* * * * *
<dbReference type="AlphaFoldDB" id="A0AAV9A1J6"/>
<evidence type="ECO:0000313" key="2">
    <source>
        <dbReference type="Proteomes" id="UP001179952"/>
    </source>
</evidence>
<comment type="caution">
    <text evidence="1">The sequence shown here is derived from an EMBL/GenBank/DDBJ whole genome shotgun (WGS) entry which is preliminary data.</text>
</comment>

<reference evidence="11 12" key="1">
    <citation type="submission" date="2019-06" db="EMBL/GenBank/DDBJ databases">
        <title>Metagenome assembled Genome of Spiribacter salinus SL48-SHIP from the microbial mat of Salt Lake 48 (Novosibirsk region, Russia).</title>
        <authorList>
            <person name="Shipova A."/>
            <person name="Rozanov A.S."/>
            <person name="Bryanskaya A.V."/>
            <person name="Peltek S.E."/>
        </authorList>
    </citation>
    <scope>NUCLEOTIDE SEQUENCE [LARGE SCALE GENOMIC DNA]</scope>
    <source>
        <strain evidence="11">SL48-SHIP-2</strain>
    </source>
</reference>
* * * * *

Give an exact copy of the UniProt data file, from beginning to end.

<dbReference type="AlphaFoldDB" id="A0AAV9A1J6"/>
<evidence type="ECO:0000313" key="2">
    <source>
        <dbReference type="Proteomes" id="UP001179952"/>
    </source>
</evidence>
<comment type="caution">
    <text evidence="1">The sequence shown here is derived from an EMBL/GenBank/DDBJ whole genome shotgun (WGS) entry which is preliminary data.</text>
</comment>

<reference evidence="11 12" key="1">
    <citation type="submission" date="2019-06" db="EMBL/GenBank/DDBJ databases">
        <title>Metagenome assembled Genome of Spiribacter salinus SL48-SHIP from the microbial mat of Salt Lake 48 (Novosibirsk region, Russia).</title>
        <authorList>
            <person name="Shipova A."/>
            <person name="Rozanov A.S."/>
            <person name="Bryanskaya A.V."/>
            <person name="Peltek S.E."/>
        </authorList>
    </citation>
    <scope>NUCLEOTIDE SEQUENCE [LARGE SCALE GENOMIC DNA]</scope>
    <source>
        <strain evidence="11">SL48-SHIP-2</strain>
    </source>
</reference>